Oil prices flat in quiet trading, US drilling activity concerns investors

Oil prices
Oil prices were flat in quiet trading on Monday as the United States observed Memorial Day, UK residents enjoyed Spring Bank Holiday and the Chinese celebrated the Dragon Boat Festival. QEP Resources photo.

Oil prices up Monday

Oil prices were relatively flat on Monday as trading in the United States, Britain and China was subdued as the three nations each celebrated public holidays.

Despite the calm, markets remain restless on uncertainty about whether the impact of the OPEC supply cut on the global crude glut would be enough to support prices.

 

Brent crude futures ended the session up 14 cents to $52.29/barrel and US WTI crude futures were up 19 cents to $49.99/barrel.

“This is a little bit of a bounce back from last Thursday when we had a really heavy drop,” James L. Williams, an energy economist at WTRG Economics told Reuters.

“But nine months of current production levels is not going to be enough to meet OPEC’s goal” of balancing crude supply, which has limited price gains.

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Last Thursday, OPEC along with some non-member oil producing countries, including Russia, announced they would extend the supply reduction agreement into next year.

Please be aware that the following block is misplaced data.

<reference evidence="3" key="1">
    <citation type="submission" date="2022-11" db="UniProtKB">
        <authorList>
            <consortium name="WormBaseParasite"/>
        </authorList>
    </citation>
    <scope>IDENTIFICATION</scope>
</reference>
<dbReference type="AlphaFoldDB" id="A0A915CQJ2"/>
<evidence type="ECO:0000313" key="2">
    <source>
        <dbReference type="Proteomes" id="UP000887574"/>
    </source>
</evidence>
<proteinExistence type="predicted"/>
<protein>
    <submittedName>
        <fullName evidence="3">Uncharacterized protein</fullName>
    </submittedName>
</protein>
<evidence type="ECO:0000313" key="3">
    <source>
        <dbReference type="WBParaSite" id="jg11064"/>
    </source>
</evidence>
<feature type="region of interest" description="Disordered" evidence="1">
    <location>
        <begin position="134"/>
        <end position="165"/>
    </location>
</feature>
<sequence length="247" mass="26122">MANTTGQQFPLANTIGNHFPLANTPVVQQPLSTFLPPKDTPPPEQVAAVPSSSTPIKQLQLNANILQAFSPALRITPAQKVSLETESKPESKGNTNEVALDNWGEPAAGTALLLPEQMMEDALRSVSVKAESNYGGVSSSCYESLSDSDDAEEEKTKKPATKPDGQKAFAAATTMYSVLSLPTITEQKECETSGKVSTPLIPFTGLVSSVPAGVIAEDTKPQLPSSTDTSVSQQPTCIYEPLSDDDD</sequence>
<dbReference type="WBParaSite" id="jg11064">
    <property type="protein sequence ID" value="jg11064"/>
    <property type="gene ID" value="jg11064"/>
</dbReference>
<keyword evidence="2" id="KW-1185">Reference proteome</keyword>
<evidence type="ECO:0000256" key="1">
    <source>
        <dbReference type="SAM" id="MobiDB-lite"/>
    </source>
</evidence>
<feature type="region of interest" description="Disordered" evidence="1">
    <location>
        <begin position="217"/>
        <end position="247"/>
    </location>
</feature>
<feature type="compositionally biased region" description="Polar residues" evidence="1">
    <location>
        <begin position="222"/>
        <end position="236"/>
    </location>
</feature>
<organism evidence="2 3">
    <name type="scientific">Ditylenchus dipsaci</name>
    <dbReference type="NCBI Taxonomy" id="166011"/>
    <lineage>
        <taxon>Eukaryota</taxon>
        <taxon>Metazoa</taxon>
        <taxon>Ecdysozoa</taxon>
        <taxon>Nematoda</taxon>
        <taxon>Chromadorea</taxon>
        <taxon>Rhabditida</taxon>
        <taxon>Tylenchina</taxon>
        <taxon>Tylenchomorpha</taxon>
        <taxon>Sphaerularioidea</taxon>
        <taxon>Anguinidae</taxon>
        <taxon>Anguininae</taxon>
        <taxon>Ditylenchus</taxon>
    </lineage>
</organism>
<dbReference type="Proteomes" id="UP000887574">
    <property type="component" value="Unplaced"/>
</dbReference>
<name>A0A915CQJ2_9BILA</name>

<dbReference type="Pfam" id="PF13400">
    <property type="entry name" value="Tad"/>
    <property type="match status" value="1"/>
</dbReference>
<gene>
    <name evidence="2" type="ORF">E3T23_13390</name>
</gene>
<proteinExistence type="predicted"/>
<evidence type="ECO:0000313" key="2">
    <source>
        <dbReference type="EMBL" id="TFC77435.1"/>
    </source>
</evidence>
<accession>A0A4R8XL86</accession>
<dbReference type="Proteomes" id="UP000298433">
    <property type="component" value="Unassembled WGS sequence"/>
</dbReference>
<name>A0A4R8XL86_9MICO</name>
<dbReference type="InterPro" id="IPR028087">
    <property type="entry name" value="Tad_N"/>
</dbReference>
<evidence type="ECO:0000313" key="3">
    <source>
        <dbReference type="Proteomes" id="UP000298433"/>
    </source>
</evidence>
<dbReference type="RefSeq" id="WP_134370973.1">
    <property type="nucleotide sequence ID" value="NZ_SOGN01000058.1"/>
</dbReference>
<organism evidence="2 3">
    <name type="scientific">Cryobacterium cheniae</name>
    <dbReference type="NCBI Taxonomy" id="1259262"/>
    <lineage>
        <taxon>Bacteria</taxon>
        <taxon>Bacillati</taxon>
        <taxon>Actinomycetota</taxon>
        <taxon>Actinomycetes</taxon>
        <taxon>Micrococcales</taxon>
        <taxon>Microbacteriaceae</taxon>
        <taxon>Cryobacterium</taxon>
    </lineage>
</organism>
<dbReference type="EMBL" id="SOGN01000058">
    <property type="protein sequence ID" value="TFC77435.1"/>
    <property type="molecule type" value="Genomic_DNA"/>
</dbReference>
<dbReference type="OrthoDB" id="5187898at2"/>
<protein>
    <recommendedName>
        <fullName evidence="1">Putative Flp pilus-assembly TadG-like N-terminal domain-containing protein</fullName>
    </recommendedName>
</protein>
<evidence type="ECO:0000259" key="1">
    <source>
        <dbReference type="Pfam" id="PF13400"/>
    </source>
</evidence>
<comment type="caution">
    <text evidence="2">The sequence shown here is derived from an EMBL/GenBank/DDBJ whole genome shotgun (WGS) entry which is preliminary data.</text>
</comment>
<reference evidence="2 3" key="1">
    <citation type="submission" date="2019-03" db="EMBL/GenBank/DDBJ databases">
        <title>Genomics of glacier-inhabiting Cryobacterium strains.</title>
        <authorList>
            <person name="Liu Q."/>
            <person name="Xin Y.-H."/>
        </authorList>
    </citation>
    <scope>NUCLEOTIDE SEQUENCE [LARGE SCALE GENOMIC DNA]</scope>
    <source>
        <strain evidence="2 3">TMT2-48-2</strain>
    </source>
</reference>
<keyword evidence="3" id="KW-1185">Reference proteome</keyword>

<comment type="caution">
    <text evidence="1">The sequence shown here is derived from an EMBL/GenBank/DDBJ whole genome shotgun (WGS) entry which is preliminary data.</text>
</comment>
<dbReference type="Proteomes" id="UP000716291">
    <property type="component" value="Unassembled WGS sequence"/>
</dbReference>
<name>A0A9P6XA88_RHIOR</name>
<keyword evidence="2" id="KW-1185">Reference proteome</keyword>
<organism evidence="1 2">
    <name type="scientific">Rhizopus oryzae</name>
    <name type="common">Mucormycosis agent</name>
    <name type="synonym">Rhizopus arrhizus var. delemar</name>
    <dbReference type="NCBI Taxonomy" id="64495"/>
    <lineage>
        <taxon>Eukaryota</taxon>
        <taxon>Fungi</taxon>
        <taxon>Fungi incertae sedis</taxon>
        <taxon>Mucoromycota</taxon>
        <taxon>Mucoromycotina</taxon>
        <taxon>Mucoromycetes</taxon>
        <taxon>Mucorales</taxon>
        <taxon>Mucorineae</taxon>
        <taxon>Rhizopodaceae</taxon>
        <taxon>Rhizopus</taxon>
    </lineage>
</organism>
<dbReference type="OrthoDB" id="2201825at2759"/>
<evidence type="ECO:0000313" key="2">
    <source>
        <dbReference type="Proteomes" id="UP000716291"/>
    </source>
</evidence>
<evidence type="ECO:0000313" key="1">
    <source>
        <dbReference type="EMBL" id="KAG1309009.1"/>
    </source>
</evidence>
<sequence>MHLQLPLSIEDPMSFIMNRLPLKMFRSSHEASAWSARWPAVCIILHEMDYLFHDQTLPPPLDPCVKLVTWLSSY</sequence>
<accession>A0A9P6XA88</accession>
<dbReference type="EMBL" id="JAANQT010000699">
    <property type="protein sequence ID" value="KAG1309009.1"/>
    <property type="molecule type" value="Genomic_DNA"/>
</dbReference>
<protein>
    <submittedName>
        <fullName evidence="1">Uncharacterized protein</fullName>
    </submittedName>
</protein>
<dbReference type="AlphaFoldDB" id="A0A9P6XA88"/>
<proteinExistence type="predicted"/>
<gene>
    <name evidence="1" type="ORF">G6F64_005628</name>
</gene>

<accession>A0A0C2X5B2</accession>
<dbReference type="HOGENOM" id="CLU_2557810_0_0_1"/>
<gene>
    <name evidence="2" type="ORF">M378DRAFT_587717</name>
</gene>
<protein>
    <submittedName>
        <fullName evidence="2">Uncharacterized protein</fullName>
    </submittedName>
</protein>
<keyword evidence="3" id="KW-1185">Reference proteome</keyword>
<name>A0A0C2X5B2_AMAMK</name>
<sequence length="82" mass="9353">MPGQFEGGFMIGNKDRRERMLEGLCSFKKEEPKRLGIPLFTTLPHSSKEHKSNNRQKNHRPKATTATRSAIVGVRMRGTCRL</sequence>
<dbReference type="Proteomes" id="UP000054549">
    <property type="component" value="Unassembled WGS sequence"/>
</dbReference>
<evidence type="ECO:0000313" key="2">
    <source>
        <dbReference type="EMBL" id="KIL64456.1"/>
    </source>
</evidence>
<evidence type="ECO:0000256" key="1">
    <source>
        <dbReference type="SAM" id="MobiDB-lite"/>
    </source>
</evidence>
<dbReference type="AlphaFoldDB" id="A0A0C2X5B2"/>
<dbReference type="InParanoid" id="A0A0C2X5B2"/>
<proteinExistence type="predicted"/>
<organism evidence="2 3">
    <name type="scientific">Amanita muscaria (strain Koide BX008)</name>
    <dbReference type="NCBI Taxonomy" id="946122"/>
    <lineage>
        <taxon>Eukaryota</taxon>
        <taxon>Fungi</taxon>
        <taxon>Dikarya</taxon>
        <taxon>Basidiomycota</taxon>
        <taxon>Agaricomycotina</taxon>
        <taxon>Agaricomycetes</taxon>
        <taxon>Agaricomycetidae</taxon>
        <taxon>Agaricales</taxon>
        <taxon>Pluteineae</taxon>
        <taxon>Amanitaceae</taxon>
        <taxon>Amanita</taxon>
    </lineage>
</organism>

The participants in the pact agreed to continue to cut 1.8 million barrels per day (b/d) until March 2018.  The original agreement that began in January was to expire next month.

Carsten Fritsch, Commerzbank analyst, told Reuters that Monday’s price move was little more than “intraday noise”. Fritsch added that unfulfilled hints that OPEC would make the cuts deeper or the extension longer left the market deflated after Thursday’s announcement.

“They increased expectations to such an extent that nine months was a disappointment,” Fritsch said.

Fritsch also says the market is not convinced pact participants will maintain high compliance with the agreement.  “The pain for OPEC will increase to such a point that 100 percent compliance is unrealistic,” Fritsch said.

Uncertainty over the OPEC agreement along with a 10 per cent increase in US shale production has left the market unsettled and oil prices have remained stuck around $50/barrel.

Last week, Baker Hughes reported US drillers added rigs for the 19th straight week, bringing the total to 722, the highest since April 2015 and the longest run of additions on record.

Almost all of the increase in US production has been in shale plays.

Reuters reports that even with a flat rig count, Goldman Sachs estimates US output from the Permian, Eagle Ford, Bakken and Niobrara shale fields will increase by 785,000 b/d between the fourth quarter of 2016 and Q4 of 2017.

Increasing US production may eclipse the OPEC supply cuts, and leave bloated crude supplies unchanged.

“It’s going to be all about inventories and whether they fall as much as OPEC thinks,” Greg McKenna, chief market strategist at futures brokerage AxiTrader told Reuters.